All About OM

Practice Drills

Stories & Humor


World Finals


Odyssey of the Mind Creativity Site
The OM Spontaneous Archive





Fun With Index Cards

Have the team practice building structures out of a specified number of index cards. This helps the team learn about strength and balance in structures.

Penny Tossing

As we all know, the ability to aim is essential to creativity. Practice throwing pennies and other small objects into cups, onto paper plates, etc.

Emphasizing Creativity

On a "Name things that..." problem, to emphasize creativity as opposed to pure speed, give each team member 5 index cards. The team has the same amount of time to respond, but responses can be in any order, and upon giving a response, that team member surrenders an index card. Use a 5, 3, and 1 point scoring system to distinguish different levels of creativity.

Speed Spontaneous (Submitted by Whet Moser)

Split the team into groups of four, or preferably three. Let two or three team members compete, and the others judge. Give the competing team members a verbal problem, with the usual rules. When they are done, rotate members so the judges get a chance. This not only builds speed, but forces team members to focus on the thinking time, as there is almost no time to think between answers. (Two of my teammates and I have tested this method the day before competition, and found it very helpful.)

What Could Go Wrong? A Problem to Prepare for Long-Term submitted by Dave Woods

Three minutes to think, five to respond. What can go wrong during a skit, and what can be done to recover from the problem? Serious responses, 3 points, intentionally silly responses, 1 point. Derivative responses encouraged. Use a tape recorder so the team can use the answers later.

Spontaneous Problems for Long-Term Solutions
by Lee Semel

The problems below are intended to be run as spontaneous problems, with each team member giving an answer in turn. Their goal is to help the team come up with ideas they can use for their long-term solution. This is the brainstorming process, which spontaneous is supposed to teach. The responses should come as quick as possible, with no editing. When a team member is stuck, the team is stuck. You should tape-record the responses the team comes up with, so the ideas generated can be used.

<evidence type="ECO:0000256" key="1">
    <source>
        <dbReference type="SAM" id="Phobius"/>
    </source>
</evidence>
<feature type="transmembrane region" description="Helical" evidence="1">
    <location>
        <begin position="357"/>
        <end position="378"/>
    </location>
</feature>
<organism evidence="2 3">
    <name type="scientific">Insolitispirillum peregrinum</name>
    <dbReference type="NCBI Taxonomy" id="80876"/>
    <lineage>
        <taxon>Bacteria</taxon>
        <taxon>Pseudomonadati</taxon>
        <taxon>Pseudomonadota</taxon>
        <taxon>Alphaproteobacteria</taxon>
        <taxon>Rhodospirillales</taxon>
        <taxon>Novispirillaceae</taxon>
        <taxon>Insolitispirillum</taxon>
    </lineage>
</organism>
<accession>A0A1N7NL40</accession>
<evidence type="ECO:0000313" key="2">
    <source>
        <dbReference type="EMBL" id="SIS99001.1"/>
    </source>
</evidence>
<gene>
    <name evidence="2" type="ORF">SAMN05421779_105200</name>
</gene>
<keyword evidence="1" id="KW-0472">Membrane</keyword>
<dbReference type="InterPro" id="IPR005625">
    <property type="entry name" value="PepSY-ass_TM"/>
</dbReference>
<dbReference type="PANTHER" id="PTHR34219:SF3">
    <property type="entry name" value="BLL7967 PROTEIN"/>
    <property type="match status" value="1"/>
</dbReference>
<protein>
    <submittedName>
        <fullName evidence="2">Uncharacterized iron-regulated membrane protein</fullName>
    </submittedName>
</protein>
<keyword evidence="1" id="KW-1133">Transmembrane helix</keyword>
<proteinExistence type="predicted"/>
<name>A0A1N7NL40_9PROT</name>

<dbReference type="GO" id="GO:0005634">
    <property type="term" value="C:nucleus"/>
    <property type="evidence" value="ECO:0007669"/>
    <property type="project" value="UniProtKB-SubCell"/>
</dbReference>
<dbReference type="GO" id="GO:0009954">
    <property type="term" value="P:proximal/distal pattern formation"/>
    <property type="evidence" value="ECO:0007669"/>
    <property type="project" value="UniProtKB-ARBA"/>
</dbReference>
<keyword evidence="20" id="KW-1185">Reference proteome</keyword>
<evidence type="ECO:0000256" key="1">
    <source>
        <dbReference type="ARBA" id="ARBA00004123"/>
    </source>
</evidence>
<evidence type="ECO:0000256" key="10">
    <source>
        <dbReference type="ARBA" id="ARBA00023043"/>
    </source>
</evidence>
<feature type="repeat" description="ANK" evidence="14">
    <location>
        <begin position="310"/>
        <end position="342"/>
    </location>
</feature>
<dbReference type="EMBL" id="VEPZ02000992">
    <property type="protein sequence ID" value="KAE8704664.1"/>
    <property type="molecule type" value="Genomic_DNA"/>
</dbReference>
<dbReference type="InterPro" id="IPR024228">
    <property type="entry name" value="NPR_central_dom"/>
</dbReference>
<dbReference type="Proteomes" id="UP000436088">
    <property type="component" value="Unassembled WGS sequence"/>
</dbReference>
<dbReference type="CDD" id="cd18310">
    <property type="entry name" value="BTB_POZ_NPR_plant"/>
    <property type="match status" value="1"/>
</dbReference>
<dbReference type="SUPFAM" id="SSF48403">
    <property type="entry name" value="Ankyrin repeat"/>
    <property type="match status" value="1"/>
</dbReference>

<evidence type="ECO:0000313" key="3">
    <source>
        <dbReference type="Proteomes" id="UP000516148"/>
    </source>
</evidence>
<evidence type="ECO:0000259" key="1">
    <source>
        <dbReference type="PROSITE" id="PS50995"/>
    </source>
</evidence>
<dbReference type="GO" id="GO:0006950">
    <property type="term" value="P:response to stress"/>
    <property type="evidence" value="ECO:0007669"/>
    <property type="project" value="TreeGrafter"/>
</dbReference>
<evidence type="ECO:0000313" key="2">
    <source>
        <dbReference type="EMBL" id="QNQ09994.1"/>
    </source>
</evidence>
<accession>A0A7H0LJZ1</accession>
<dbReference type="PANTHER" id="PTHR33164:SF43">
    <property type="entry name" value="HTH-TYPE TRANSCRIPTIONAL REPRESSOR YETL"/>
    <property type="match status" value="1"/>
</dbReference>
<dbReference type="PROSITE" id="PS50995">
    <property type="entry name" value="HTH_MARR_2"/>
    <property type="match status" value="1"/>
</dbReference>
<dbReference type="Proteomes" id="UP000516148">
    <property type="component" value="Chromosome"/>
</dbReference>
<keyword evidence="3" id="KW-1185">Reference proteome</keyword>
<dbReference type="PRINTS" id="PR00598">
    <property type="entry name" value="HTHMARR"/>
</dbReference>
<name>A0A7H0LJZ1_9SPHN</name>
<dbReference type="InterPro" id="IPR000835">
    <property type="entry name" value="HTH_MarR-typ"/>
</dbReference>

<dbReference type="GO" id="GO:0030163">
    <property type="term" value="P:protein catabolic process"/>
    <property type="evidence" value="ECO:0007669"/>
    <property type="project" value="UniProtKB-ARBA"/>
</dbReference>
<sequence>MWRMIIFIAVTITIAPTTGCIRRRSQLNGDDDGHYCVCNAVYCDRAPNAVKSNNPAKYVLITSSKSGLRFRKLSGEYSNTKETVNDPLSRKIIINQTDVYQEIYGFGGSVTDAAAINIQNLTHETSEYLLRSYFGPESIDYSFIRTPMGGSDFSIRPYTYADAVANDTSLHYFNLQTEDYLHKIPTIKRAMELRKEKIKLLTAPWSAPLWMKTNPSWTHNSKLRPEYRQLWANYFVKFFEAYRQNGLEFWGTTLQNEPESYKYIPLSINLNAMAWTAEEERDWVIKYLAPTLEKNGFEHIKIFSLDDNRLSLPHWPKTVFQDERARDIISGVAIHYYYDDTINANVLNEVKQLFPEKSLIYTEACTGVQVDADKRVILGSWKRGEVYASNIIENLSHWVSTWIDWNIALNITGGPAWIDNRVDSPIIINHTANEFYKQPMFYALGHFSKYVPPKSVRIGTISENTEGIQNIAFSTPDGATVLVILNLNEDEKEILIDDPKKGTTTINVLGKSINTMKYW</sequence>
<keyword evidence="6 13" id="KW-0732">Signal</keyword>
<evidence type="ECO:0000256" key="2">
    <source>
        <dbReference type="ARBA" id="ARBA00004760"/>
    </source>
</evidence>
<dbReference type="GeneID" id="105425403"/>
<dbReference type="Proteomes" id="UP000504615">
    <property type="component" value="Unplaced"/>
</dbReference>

1. Name things you are interested in, and would like to learn more about.
  2. Name things that you can obtain for free. Name things that cost under $1.
  3. Describe ways to attach two things together.
  4. Describe ways things can be made compact.
  5. You are moving things around and setting things up. What can you do to keep an audience entertained while this is going on?
  6. Name things you know how to do, or are good at doing. Can you think of ways to incorporate what you're already good at into your solution? For instance, a student on one of Matt's teams knew how to build geometric structures made of triangles of metal tubing. They found a way to incorporate such a structure into their solution's style performance. You may have your own unique knowledge or unusual skills.
  7. You have (insert object here) only. How many ways could you use it in a presentation? Try this problem with different, common and unusual objects: a cardboard box, a piece of wood, a toy car, a skateboard, a bag of leaves, a computer, 3D glasses, a vacuum cleaner, etc.
  8. Name things that can be worn.
  9. People often wear things that say something about them. For instance, a policeman carries a badge, a fireman wears a red helmet, a businessman has a tie. Think of different kinds of people, and what you'd need to wear in order to pretend to be that kind of person.
  10. Think of ordinary things that can make sounds.
  11. Watch a movie. How do the sounds and music enhance the story? How would the feel of the movie change if the sounds and music were different?
  12. How can you convey a place? Choose a place and think about its essential characteristics. Is it indoors or out? Bright or dim? Noisy or quiet? Are there certain kinds of furniture, or styles of buildings? Is it best depicted with detailed cardboard scenery flats, or with a single piece of furniture? Or a sign? Could it be shown using sound alone? What about smell?
  13. Advertisers often take ordinary products and use creative ways of promoting them. Think of TV commercials for ordinary products, like cola, cereal, sneakers, etc. How do they add pizzazz and excitement to the product? How do they make you remember their product? Can you use this method to add style to your own solution?
  14. Name things that someone who is 40 likes. Name things someone who is 40 dislikes. Name things that someone who is your age likes. How are they different from what older people like?
  15. Name things that can go wrong in a long-term presentation, and ways to prepare for them.
We'd love to hear from you. How are you involved in OM? What do you think of the site? Created by Lee and Matthew Semel